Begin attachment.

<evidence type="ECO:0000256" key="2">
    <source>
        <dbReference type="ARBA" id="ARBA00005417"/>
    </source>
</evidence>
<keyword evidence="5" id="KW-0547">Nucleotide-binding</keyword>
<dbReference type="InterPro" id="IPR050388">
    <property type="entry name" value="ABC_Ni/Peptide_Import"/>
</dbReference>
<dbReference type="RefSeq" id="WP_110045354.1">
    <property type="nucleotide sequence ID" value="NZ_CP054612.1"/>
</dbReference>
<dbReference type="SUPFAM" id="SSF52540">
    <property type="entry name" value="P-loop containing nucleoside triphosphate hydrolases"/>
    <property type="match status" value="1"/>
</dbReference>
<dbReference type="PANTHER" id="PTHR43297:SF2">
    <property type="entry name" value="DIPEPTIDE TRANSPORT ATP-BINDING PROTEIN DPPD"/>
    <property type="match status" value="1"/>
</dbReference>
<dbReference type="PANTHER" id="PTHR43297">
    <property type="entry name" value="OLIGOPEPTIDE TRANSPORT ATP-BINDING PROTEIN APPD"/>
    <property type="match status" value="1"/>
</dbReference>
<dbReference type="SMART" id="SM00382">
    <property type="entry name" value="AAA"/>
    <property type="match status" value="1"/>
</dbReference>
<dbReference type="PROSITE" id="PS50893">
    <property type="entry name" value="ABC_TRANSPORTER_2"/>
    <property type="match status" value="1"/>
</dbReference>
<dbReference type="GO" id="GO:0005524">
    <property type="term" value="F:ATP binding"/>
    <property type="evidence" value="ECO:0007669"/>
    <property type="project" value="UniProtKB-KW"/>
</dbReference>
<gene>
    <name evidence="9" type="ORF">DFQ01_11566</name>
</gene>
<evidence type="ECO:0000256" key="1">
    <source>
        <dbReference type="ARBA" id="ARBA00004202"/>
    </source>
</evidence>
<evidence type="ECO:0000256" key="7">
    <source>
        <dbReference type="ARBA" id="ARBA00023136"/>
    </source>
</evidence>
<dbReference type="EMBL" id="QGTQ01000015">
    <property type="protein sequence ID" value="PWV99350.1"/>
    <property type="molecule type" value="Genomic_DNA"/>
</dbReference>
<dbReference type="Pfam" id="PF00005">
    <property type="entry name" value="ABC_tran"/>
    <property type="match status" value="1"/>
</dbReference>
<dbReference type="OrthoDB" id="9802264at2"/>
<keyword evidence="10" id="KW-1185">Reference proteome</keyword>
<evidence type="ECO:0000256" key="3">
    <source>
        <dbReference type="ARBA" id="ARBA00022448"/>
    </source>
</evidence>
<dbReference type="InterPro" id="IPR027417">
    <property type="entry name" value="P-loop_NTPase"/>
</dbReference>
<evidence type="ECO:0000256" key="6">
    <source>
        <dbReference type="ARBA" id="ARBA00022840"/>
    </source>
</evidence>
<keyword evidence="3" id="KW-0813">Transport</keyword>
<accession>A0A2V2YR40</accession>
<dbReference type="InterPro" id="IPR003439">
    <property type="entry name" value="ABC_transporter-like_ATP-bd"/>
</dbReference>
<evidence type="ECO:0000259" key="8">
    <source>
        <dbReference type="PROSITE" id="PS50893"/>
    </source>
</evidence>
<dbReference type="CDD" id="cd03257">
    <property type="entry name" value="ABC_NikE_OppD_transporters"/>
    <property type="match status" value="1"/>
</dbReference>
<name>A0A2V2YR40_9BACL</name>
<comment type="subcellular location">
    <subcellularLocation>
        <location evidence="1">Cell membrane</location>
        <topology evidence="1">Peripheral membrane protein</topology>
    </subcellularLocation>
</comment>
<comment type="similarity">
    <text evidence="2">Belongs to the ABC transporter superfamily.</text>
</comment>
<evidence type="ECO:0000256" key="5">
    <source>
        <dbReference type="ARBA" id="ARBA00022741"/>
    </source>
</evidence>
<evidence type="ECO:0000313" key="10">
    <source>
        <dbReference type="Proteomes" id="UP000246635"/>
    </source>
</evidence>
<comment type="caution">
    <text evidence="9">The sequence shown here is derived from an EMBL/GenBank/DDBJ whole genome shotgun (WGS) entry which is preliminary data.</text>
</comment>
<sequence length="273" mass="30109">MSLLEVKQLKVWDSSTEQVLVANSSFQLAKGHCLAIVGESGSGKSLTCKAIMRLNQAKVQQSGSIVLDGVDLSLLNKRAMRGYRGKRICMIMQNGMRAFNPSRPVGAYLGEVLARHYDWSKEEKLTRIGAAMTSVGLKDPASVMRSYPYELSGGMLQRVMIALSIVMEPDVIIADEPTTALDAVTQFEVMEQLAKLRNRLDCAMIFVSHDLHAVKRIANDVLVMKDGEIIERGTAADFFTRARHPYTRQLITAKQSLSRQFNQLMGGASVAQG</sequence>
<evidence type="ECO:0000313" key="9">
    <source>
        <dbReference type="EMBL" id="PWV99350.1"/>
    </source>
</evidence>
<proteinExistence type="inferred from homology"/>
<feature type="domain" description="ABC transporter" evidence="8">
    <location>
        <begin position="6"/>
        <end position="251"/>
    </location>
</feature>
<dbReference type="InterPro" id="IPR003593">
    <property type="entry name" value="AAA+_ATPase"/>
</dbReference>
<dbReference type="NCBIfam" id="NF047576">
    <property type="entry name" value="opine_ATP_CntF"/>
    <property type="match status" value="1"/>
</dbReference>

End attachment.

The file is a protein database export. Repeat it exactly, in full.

<evidence type="ECO:0000256" key="2">
    <source>
        <dbReference type="ARBA" id="ARBA00005417"/>
    </source>
</evidence>
<keyword evidence="5" id="KW-0547">Nucleotide-binding</keyword>
<dbReference type="InterPro" id="IPR050388">
    <property type="entry name" value="ABC_Ni/Peptide_Import"/>
</dbReference>
<dbReference type="RefSeq" id="WP_110045354.1">
    <property type="nucleotide sequence ID" value="NZ_CP054612.1"/>
</dbReference>
<dbReference type="SUPFAM" id="SSF52540">
    <property type="entry name" value="P-loop containing nucleoside triphosphate hydrolases"/>
    <property type="match status" value="1"/>
</dbReference>
<dbReference type="PANTHER" id="PTHR43297:SF2">
    <property type="entry name" value="DIPEPTIDE TRANSPORT ATP-BINDING PROTEIN DPPD"/>
    <property type="match status" value="1"/>
</dbReference>
<dbReference type="PANTHER" id="PTHR43297">
    <property type="entry name" value="OLIGOPEPTIDE TRANSPORT ATP-BINDING PROTEIN APPD"/>
    <property type="match status" value="1"/>
</dbReference>
<dbReference type="SMART" id="SM00382">
    <property type="entry name" value="AAA"/>
    <property type="match status" value="1"/>
</dbReference>
<dbReference type="PROSITE" id="PS50893">
    <property type="entry name" value="ABC_TRANSPORTER_2"/>
    <property type="match status" value="1"/>
</dbReference>
<dbReference type="GO" id="GO:0005524">
    <property type="term" value="F:ATP binding"/>
    <property type="evidence" value="ECO:0007669"/>
    <property type="project" value="UniProtKB-KW"/>
</dbReference>
<gene>
    <name evidence="9" type="ORF">DFQ01_11566</name>
</gene>
<evidence type="ECO:0000256" key="1">
    <source>
        <dbReference type="ARBA" id="ARBA00004202"/>
    </source>
</evidence>
<evidence type="ECO:0000256" key="7">
    <source>
        <dbReference type="ARBA" id="ARBA00023136"/>
    </source>
</evidence>
<dbReference type="EMBL" id="QGTQ01000015">
    <property type="protein sequence ID" value="PWV99350.1"/>
    <property type="molecule type" value="Genomic_DNA"/>
</dbReference>
<dbReference type="Pfam" id="PF00005">
    <property type="entry name" value="ABC_tran"/>
    <property type="match status" value="1"/>
</dbReference>
<dbReference type="OrthoDB" id="9802264at2"/>
<keyword evidence="10" id="KW-1185">Reference proteome</keyword>
<evidence type="ECO:0000256" key="3">
    <source>
        <dbReference type="ARBA" id="ARBA00022448"/>
    </source>
</evidence>
<dbReference type="InterPro" id="IPR027417">
    <property type="entry name" value="P-loop_NTPase"/>
</dbReference>
<evidence type="ECO:0000256" key="6">
    <source>
        <dbReference type="ARBA" id="ARBA00022840"/>
    </source>
</evidence>
<keyword evidence="3" id="KW-0813">Transport</keyword>
<accession>A0A2V2YR40</accession>
<dbReference type="InterPro" id="IPR003439">
    <property type="entry name" value="ABC_transporter-like_ATP-bd"/>
</dbReference>
<evidence type="ECO:0000259" key="8">
    <source>
        <dbReference type="PROSITE" id="PS50893"/>
    </source>
</evidence>
<dbReference type="CDD" id="cd03257">
    <property type="entry name" value="ABC_NikE_OppD_transporters"/>
    <property type="match status" value="1"/>
</dbReference>
<name>A0A2V2YR40_9BACL</name>
<comment type="subcellular location">
    <subcellularLocation>
        <location evidence="1">Cell membrane</location>
        <topology evidence="1">Peripheral membrane protein</topology>
    </subcellularLocation>
</comment>
<comment type="similarity">
    <text evidence="2">Belongs to the ABC transporter superfamily.</text>
</comment>
<evidence type="ECO:0000256" key="5">
    <source>
        <dbReference type="ARBA" id="ARBA00022741"/>
    </source>
</evidence>
<evidence type="ECO:0000313" key="10">
    <source>
        <dbReference type="Proteomes" id="UP000246635"/>
    </source>
</evidence>
<comment type="caution">
    <text evidence="9">The sequence shown here is derived from an EMBL/GenBank/DDBJ whole genome shotgun (WGS) entry which is preliminary data.</text>
</comment>
<sequence length="273" mass="30109">MSLLEVKQLKVWDSSTEQVLVANSSFQLAKGHCLAIVGESGSGKSLTCKAIMRLNQAKVQQSGSIVLDGVDLSLLNKRAMRGYRGKRICMIMQNGMRAFNPSRPVGAYLGEVLARHYDWSKEEKLTRIGAAMTSVGLKDPASVMRSYPYELSGGMLQRVMIALSIVMEPDVIIADEPTTALDAVTQFEVMEQLAKLRNRLDCAMIFVSHDLHAVKRIANDVLVMKDGEIIERGTAADFFTRARHPYTRQLITAKQSLSRQFNQLMGGASVAQG</sequence>
<evidence type="ECO:0000313" key="9">
    <source>
        <dbReference type="EMBL" id="PWV99350.1"/>
    </source>
</evidence>
<proteinExistence type="inferred from homology"/>
<feature type="domain" description="ABC transporter" evidence="8">
    <location>
        <begin position="6"/>
        <end position="251"/>
    </location>
</feature>
<dbReference type="InterPro" id="IPR003593">
    <property type="entry name" value="AAA+_ATPase"/>
</dbReference>
<dbReference type="NCBIfam" id="NF047576">
    <property type="entry name" value="opine_ATP_CntF"/>
    <property type="match status" value="1"/>
</dbReference>